Ruben  Navarrette Jr.,
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What's worse, being stuck in Iraq or stuck on stupid?

We may have just witnessed the end of what was expected to be John Kerry's encore bid for the White House. Chances are the former Swift boat captain will not be reporting for duty as the Democratic nominee in two years. And for that, the country can be grateful.

How could someone with a fairly decent education who is speaking to students about the importance of education wind up saying something that sounded so uneducated?

What John Kerry said on Monday about how young people either ``study hard ... and make an effort to be smart'' or they ``get stuck in Iraq'' was totally lame -- and his excuses for why he said it were even lamer. Shelled by criticism from the right, the Massachusetts senator at first defiantly refused to apologize, insisting that it was the Bush administration that owed the country an apology for having a ``broken policy'' in Iraq and arguing that what he really meant was to insult Bush for not doing his homework when it comes to the war.

But none of that rang true. And when the criticism became bipartisan to the point where Democratic candidates started distancing themselves from him, Kerry tried to atone for a ``poorly stated joke'' with a poorly worded statement. In it, he expressed ``regret that my words were misinterpreted to wrongly imply anything negative about those in uniform'' and apologized ``to any service member, family member or American who was offended.''

That's terribly weak. Why do career politicians, on the rare occasions when they do apologize, always make it sound as if what they're sorry about is that someone took offense -- not that they said or did anything offensive? Career politicians such as Kerry have also perfected the knack of taking what could have been a one-day story and turning it into a three-part miniseries.

Instead of immediately admitting a mistake and begging for forgiveness, many of them go from insulting an individual or -- in Kerry's case, the U.S. military -- to insulting the rest of us by feeding up whoppers about what they really said, or what they really meant when they said what they said.

The initial infraction may get the headlines. But in the end it's the far-fetched excuses that do the most damage.

Kerry came across as an elitist snob. OK, maybe that's not a news flash. Still, for someone who tried to milk his stint in Vietnam and medals for all they were worth in the 2004 presidential campaign, it was stunning to hear Kerry dis the military as a second-choice career path for those who haven't made ``an effort to be smart.''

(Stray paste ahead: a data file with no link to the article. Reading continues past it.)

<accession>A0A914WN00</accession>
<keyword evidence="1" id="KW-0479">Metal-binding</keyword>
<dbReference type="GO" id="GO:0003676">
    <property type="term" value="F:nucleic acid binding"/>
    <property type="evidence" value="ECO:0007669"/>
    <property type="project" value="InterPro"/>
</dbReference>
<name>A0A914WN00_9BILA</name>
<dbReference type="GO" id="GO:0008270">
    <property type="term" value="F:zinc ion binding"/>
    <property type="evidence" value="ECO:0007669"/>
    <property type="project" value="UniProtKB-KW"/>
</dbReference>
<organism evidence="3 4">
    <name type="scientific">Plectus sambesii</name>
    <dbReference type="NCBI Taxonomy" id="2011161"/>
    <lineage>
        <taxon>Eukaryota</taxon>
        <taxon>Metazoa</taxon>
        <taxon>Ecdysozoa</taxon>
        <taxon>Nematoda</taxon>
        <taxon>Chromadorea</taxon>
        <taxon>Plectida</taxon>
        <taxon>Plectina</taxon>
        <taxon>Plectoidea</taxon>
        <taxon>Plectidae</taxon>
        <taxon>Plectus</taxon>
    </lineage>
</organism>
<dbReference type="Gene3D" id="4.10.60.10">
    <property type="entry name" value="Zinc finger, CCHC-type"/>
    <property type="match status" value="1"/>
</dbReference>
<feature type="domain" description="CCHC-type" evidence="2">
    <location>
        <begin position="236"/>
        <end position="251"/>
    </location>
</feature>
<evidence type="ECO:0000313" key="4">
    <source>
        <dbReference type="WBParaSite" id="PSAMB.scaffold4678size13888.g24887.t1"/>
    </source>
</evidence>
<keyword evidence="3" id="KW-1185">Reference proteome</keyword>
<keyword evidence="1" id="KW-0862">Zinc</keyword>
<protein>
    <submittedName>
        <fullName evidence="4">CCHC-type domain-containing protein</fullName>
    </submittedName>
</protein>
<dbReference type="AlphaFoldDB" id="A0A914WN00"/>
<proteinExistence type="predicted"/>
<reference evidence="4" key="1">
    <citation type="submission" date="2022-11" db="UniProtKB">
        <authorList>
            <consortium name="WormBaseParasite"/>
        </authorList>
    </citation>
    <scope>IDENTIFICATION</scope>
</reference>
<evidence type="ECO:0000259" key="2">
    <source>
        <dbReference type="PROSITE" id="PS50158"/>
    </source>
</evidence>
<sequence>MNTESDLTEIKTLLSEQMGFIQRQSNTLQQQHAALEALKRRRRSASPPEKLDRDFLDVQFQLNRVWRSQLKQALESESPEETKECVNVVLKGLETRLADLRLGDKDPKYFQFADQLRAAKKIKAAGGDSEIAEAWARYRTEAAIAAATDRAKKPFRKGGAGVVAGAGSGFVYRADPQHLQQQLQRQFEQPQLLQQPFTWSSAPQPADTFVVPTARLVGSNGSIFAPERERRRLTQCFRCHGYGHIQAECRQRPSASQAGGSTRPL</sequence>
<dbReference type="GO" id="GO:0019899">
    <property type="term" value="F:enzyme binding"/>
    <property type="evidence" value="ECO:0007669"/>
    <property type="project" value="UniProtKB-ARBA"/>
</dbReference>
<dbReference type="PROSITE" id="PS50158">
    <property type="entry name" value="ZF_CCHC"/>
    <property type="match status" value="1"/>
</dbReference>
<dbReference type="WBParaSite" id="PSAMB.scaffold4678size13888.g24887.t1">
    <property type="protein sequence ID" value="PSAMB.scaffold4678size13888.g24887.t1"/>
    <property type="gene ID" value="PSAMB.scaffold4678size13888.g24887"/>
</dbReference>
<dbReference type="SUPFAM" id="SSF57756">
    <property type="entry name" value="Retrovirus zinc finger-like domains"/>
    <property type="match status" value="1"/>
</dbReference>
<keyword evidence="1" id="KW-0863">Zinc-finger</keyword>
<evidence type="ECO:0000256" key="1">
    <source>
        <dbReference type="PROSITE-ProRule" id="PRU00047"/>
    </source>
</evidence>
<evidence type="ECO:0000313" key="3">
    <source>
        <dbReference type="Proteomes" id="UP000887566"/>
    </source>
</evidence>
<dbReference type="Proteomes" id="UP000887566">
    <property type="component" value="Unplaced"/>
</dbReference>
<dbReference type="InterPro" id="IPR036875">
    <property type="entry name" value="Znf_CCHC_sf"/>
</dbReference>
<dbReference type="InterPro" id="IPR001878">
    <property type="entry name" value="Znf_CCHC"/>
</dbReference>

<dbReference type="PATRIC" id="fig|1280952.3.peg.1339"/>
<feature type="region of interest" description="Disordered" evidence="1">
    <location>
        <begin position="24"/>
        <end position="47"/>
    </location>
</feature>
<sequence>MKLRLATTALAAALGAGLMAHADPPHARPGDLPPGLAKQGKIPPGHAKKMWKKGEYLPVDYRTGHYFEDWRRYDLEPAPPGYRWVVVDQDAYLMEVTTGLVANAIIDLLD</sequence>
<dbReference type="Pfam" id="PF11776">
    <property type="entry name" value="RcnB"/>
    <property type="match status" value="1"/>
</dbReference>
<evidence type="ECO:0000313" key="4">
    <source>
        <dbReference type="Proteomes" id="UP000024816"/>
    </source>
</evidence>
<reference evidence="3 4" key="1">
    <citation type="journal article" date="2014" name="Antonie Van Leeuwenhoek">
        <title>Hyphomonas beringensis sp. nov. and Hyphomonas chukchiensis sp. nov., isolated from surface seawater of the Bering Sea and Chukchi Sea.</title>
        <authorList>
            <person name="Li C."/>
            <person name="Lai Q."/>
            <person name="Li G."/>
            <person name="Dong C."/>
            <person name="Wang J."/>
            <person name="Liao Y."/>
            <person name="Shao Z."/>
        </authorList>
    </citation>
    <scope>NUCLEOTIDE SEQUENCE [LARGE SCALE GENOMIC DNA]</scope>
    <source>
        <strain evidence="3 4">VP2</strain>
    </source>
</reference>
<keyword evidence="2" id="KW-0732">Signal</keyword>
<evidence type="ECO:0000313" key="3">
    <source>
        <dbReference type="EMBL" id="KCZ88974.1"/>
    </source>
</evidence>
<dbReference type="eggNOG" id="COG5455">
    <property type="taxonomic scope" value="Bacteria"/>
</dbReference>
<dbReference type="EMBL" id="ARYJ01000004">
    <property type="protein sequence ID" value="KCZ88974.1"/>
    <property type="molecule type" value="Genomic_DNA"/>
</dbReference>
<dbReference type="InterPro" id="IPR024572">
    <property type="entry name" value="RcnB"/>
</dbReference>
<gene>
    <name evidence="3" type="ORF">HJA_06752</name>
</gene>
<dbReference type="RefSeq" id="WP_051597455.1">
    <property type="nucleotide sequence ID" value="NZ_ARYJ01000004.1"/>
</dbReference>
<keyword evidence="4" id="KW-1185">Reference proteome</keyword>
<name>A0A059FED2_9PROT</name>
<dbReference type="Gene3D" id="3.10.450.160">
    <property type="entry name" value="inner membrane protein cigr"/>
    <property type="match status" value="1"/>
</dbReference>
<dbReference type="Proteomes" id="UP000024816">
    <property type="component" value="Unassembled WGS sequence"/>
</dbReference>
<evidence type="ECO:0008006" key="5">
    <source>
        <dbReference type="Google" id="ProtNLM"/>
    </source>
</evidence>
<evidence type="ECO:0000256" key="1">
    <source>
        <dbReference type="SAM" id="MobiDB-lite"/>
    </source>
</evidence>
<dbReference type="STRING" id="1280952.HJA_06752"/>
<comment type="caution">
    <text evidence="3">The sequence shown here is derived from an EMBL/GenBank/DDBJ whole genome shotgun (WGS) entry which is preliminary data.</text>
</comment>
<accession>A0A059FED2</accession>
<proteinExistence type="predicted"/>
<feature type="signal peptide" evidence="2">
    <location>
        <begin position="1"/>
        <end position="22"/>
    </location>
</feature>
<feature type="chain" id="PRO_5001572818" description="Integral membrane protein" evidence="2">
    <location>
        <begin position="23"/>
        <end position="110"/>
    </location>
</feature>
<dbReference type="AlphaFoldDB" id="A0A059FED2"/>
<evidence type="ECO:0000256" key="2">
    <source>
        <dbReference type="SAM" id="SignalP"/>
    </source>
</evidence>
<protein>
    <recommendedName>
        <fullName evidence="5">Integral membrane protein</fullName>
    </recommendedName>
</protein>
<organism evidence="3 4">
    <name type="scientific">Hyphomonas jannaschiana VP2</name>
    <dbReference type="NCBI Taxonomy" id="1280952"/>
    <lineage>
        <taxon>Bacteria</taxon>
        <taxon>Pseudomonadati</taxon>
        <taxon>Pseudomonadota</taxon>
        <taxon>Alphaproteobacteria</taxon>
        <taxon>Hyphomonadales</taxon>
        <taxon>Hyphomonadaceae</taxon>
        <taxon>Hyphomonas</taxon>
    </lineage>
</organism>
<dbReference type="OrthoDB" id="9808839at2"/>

But, if you get past the part about the military, there was something valuable in Kerry's remarks. At the core, he was talking about something young people need to hear a lot more about: How people make choices as they go through life, and how those choices sometimes have dire consequences. His sermon was about personal responsibility and how we shape our own destinies. He was reminding a generation that is in danger of getting sucked into the new American creed of blaming others for your woes that there is no point in seeing yourself at the mercy of powerful and sinister forces beyond your control. And, however clumsily, he issued a blunt warning that those who don't dig into their studies may wind up with fewer options in life.

It reminds me of when anti-immigrant activists go around arguing that unskilled immigrants depress wages for high school dropouts, then they jump to the conclusion that the answer is to limit immigration. When the real moral to the story is this: Don't drop out of school unless you want to suffer the humiliation of competing with -- and possibly losing a job to -- a low-skilled immigrant with a sixth-grade education who can't even speak English.

Success starts with accepting personal responsibility and taking ownership of one's life and making good choices. That's what Kerry was really trying to convey. Granted, he made a mess of it with his ``joke'' about Iraq. But that doesn't change the fact that this is exactly the right message for these times and this generation. And delivering it requires no apology.

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Ruben Navarrette Jr.,

Ruben Navarrette Jr. is a columnist and editorial board member of The San Diego Union-Tribune.

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